Draft Day: A Look at Positional Value by Round – Skill Guys


Every spring brings with it warmer weather, blooming flowers (and the allergies that may come with them) but more importantly the hope that the players selected in the NFL draft can go on and make an immediate impact on the field in the fall.

With the volatility that comes during the transition from the college game to the pro game, the draft is no sure thing, for every Peyton Manning there’s a JaMarcus Russell, and while most 6th round picks won’t make a roster, every once in a while a team will strike gold on someone like Tom Brady. In simple terms, the draft can be a bit of a crapshoot and approaches vary from front office to front office.

Some teams prefer to bet the farm on top prospects, as in the notable Ricky Williams trade, when the New Orleans Saints traded every single one of their 1999 draft picks, 6 in total, along with a first and third round pick in 2000, all to move up 7 spots to draft the leading college rusher and Heisman. Needless to say the trade didn’t pay off as the Saints had their second worst season in team history at 3-13, leading to the firing of a Super Bowl winning in Mike Ditka.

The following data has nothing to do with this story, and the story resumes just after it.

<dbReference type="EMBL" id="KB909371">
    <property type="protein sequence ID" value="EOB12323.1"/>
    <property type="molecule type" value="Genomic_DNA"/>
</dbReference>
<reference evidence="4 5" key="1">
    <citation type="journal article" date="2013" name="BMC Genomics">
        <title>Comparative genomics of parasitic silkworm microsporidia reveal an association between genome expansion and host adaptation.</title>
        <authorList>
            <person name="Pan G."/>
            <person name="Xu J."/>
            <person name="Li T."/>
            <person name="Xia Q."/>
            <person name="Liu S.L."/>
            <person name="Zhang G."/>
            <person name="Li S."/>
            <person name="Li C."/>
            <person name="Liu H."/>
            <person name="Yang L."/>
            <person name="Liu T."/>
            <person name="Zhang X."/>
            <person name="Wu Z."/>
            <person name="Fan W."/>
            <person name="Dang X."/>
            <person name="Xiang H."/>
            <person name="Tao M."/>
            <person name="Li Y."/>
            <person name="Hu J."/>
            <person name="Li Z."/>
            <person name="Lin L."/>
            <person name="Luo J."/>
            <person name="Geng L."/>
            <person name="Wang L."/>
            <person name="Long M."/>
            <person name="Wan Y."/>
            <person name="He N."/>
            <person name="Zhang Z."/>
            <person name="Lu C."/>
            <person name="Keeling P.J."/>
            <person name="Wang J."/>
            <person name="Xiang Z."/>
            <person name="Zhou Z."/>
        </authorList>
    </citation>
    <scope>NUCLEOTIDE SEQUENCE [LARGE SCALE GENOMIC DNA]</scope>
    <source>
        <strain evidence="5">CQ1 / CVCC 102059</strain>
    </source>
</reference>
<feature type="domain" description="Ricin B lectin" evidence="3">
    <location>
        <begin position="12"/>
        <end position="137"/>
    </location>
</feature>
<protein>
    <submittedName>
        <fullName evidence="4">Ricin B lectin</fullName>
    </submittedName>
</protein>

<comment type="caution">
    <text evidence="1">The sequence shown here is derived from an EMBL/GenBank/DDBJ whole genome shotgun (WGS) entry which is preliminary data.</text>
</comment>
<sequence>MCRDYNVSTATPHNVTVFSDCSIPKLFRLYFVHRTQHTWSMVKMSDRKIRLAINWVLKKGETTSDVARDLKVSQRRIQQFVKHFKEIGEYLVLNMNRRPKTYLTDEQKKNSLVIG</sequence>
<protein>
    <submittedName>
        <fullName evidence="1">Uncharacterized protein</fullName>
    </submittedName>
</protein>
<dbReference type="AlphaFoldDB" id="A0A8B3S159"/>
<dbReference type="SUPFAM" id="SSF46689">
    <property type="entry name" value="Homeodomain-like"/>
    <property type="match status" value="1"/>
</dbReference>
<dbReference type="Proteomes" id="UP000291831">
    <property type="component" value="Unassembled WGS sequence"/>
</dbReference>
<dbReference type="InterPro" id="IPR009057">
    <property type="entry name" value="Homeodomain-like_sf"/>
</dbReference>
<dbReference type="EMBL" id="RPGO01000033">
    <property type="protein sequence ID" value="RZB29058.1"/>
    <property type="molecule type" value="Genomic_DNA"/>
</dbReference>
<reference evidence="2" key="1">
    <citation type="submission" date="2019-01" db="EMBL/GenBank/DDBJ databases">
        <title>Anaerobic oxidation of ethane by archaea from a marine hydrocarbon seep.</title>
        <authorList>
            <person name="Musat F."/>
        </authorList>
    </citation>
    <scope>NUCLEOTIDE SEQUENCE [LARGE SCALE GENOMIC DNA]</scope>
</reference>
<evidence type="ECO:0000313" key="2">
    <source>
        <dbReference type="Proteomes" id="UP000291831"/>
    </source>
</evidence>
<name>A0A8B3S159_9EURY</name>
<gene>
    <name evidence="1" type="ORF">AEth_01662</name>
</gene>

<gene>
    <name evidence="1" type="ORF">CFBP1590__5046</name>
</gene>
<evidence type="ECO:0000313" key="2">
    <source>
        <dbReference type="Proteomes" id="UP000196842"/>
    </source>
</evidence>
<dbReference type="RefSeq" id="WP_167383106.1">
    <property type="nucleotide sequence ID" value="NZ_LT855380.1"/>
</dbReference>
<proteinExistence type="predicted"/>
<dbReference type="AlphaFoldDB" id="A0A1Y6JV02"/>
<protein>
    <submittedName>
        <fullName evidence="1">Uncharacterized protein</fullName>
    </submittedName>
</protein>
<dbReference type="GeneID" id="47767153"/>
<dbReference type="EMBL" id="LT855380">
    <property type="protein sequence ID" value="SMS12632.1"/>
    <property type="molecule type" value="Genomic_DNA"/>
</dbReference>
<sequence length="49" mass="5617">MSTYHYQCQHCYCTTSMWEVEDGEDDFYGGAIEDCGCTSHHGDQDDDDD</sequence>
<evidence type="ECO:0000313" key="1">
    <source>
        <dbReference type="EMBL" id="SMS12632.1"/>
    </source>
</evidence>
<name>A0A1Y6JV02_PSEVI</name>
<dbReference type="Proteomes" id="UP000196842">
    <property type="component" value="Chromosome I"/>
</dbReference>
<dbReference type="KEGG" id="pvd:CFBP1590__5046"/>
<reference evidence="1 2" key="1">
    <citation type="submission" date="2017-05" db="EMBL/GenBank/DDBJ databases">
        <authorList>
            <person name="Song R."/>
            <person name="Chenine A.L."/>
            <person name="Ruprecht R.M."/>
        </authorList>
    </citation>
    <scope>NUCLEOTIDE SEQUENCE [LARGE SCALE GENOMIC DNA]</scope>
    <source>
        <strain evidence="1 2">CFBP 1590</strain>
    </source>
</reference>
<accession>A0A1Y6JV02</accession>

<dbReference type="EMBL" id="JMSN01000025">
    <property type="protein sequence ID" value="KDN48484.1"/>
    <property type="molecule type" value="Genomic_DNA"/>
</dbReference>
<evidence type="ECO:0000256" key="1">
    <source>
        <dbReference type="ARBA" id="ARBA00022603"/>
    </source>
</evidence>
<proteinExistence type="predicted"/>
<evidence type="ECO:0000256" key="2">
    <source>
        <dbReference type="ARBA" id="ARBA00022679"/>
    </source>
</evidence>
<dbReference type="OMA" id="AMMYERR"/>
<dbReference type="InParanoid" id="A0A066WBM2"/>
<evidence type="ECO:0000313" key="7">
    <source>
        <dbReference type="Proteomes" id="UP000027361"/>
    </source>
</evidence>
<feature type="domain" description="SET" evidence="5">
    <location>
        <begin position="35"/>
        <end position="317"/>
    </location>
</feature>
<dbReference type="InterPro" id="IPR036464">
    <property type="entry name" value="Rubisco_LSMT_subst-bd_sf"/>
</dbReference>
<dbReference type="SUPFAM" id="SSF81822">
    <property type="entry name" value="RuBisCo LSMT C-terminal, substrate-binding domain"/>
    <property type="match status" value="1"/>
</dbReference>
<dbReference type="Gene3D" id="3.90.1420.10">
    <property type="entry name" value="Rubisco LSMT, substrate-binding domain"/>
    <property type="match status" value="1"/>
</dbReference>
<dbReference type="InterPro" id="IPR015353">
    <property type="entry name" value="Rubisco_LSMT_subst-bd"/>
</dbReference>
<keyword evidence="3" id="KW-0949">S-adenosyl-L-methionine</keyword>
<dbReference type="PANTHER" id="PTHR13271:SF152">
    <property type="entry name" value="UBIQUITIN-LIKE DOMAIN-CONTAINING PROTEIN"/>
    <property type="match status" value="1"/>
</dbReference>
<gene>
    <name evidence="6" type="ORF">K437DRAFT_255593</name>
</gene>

On the flip side, some teams prefer the dart board approach, accumulating as many draft picks as they can, whether it be through trade or letting free agents go and accumulating compensatory draft picks, with the idea that the more draft picks to throw at the board, the greater the chance will be that at least a few will pan out. The Bill Belichick led Patriots and the Ravens under Ozzie Newsome are known for using this approach.

And in recent years, some teams decide their best path to success is by trading their picks for established players, a favorite strategy of the Rams front office that resulted in their Super Bowl LVI win.

Regardless of approach, building a viable NFL team is not an easy task, and requires shrewd decision making on a round by round basis in order to field enough quality contributors that can make a difference.